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#english vocabulary
7-percent · 8 months ago
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Britpick    English Vocabulary
For every fanfic writer who has English characters or sets their stories in modern day Britain, this may help you in your writing.
There is a whole dictionary of British words that may seem baffling to non-native speakers (and I include Americans in here, LOL). On the other hand, some of these may well be in use in the USA and elsewhere, but they are English in origin. To help translate and to give you some tips about how to make your fanfiction set in England or using English characters more authentic, I offer the following words from M to Z:
Manky                  Inferior, worthless, dirty and unpleasant
Mobile                  what Brits call a phone, not "cell"
MOT                      Ministry of Transport, now used only to refer to the annual car inspection that it has pass in order to stay on the road as licenced. Then you pay the car tax on top.
Naff                       Worthless, tacky, unfashionable. "Naff off" is a slightly less rude way of saying "piss off" or go away.
Nappy                   What an American calls a diaper.
Nobble                 Try to influence or thwart by dishonest, underhand or illegal means; to steal
Normality            What an American calls "normalcy"
Nowt                     Nothing
Off you go           Go away and get down to work. Not rude.
Oik                         An uncouth or obnoxious individual
On the back foot   Defensive, put under pressure; derived from the game of cricket
Outwith                   A Scottish word that means beyond or outside.
P45                         Tax certificate given when employment is terminated. "Handed my p45" means sacked.
Page 3                   Risqué, refers to the bare-breasted models who used to be on page 3 of the Sun newspaper.
Peckish                 Hungry
Petrol                    What Brits put into their car engines (not "gas"); well, not if it's diesel, but you get the idea.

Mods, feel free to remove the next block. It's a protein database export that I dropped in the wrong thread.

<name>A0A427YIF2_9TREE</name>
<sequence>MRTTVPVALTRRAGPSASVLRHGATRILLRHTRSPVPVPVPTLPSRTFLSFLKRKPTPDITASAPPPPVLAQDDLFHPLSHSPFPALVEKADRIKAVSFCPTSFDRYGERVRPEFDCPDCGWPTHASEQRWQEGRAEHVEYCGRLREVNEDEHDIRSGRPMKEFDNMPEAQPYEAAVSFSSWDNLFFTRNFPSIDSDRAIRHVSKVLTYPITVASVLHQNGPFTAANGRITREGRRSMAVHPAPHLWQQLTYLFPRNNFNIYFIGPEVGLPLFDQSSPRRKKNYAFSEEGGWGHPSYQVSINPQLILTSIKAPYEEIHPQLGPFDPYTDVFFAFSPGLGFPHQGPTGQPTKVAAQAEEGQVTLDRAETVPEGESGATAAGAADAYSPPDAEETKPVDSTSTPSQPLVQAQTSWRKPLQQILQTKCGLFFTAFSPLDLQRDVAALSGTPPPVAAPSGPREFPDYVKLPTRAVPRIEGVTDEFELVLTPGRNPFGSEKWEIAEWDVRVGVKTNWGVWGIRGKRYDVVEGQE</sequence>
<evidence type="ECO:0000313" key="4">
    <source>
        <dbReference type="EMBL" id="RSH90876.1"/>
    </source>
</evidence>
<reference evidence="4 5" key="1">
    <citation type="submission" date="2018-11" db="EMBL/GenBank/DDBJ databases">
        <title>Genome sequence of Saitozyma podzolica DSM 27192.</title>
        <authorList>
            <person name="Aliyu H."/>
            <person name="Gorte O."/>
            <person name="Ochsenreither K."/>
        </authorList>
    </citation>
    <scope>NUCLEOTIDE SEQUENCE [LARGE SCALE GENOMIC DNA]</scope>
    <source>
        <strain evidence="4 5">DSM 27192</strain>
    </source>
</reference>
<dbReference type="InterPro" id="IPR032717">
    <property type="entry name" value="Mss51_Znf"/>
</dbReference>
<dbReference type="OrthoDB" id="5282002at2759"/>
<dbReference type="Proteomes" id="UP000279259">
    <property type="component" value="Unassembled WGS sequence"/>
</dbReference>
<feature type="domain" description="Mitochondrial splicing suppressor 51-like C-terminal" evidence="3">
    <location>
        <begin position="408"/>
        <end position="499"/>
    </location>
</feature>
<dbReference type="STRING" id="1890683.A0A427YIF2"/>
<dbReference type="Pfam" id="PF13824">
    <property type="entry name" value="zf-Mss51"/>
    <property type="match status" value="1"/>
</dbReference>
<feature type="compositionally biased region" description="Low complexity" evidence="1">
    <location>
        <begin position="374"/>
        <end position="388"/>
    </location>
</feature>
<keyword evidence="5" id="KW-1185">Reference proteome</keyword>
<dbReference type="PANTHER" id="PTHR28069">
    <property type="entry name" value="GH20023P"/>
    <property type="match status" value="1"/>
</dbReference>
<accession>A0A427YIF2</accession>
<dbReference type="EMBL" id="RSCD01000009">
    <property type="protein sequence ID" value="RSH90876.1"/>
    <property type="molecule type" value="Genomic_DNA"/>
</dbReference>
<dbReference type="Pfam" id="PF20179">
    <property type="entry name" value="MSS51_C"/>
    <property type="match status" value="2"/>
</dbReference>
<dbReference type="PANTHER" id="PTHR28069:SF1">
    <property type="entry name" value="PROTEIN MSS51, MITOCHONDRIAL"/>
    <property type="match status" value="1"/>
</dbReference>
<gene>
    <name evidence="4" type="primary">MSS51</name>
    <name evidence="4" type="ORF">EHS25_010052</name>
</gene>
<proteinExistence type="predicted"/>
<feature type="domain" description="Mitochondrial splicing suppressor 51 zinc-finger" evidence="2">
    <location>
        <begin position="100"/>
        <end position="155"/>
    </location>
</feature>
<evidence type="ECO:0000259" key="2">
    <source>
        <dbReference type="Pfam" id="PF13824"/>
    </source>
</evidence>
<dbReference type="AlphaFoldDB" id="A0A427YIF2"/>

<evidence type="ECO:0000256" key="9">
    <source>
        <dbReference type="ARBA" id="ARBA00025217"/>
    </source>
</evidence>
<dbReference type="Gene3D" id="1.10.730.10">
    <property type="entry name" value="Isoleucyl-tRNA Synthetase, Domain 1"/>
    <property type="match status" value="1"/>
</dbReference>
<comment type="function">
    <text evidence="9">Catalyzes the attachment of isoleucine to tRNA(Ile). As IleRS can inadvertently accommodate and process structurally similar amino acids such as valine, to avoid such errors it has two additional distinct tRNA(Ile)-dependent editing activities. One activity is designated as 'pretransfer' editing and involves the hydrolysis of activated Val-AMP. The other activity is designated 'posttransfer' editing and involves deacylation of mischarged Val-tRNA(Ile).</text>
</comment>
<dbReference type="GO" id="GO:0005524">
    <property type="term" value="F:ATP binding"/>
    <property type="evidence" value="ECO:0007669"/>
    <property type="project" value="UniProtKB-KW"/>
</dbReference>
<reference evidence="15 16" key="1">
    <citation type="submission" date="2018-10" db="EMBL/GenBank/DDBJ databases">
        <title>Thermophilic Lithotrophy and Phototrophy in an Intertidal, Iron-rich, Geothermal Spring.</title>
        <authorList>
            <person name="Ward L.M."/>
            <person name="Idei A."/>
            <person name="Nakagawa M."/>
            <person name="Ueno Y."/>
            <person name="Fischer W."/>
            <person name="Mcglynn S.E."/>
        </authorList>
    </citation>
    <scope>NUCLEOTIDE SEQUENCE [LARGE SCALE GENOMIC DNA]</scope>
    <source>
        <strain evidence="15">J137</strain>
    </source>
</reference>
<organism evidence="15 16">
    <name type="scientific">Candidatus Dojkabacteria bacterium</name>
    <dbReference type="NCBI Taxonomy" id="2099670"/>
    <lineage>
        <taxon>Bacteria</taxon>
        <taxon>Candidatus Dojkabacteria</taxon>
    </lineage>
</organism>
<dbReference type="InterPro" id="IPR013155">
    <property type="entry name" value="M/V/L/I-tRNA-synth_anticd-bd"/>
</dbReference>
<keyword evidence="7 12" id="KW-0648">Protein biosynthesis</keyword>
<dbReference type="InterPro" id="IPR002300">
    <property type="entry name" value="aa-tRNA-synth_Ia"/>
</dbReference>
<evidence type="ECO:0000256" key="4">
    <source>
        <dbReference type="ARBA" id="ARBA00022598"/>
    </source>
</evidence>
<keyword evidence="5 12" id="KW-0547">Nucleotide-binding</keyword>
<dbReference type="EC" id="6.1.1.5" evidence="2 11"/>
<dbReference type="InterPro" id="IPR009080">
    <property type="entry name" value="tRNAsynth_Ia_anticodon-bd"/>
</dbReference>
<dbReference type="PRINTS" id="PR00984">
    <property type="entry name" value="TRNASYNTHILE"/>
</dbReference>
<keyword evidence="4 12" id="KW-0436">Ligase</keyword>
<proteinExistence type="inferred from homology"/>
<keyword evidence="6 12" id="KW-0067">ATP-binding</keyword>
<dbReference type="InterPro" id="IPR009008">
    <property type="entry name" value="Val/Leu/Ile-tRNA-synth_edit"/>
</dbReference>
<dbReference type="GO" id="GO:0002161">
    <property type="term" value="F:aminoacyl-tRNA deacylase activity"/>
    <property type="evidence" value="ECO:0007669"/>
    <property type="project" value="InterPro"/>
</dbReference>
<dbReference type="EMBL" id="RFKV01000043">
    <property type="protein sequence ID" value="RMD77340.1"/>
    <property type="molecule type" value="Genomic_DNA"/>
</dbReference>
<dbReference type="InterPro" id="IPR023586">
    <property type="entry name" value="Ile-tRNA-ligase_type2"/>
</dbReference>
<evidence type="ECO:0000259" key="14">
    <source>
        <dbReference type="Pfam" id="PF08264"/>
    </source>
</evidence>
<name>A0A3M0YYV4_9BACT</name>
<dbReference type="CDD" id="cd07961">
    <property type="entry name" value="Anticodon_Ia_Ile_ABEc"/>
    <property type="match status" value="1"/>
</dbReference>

Pitch                      Can refer to the field on which football or cricket is played. "Get onto the pitch"
Plonker                Idiot
Ponce/ponce about/poncy      Ponce is Victorian word for a man who lives off a woman’s earnings (”kept man”), then it became a synonym for a pimp. Ponce about is to behave in an affective or ineffectual way. Poncey means pretentious or affected. Three different words and usage, so be careful to pick the right one.
Pong                      Smell bad. Honk is a synonym; "You honk" means you're offensively smelly.
Porkies                 Lies. "You're telling porkies".
Posh                      Literally, "Port Outbound, Starboard Homebound" The side of the ship with the most expensive cabins. Now just used to mean a person, place or thing that is classy, fancy, expensive. Associated with upper-class Brits.
Pukka                    Of Indian origin; in Hindi  it means "cooked; ripe"; now generally used to describe something that is legitimate, good, genuine, for real.
Randy                   Lustful, hot, sexy. You can see how Brits would react if an American bloke introduced himself as "Hi, I'm Randy" which actually happened to me when my sister brought her latest boyfriend around to meet me.
Ropy                      Of poor quality; "good money for old rope".        
Satnav                  What Americans call GPS.
Send to Coventry  To ostracise, ignore, avoid their company, treat as if they didn't exist. Thought to originate from the English Civil War, where Royalist troops that surrendered were sent to the West Midlands town of Coventry to be imprisoned.
Sellotape             Scotch tape
Shambolic           Chaotic, disorganised, mismanaged; relating to "shambles" which is the noun form. Some medieval English cities had a poor quarter known as The Shambles, some of which still survive as tourist areas- York and Brighton, for example.
Skip                        What an American would call a dumpster.
Sleeping policemen   Rumble strips, speed humps/bumps to slow car traffic.
Squidgy                Soft, moist, squashable.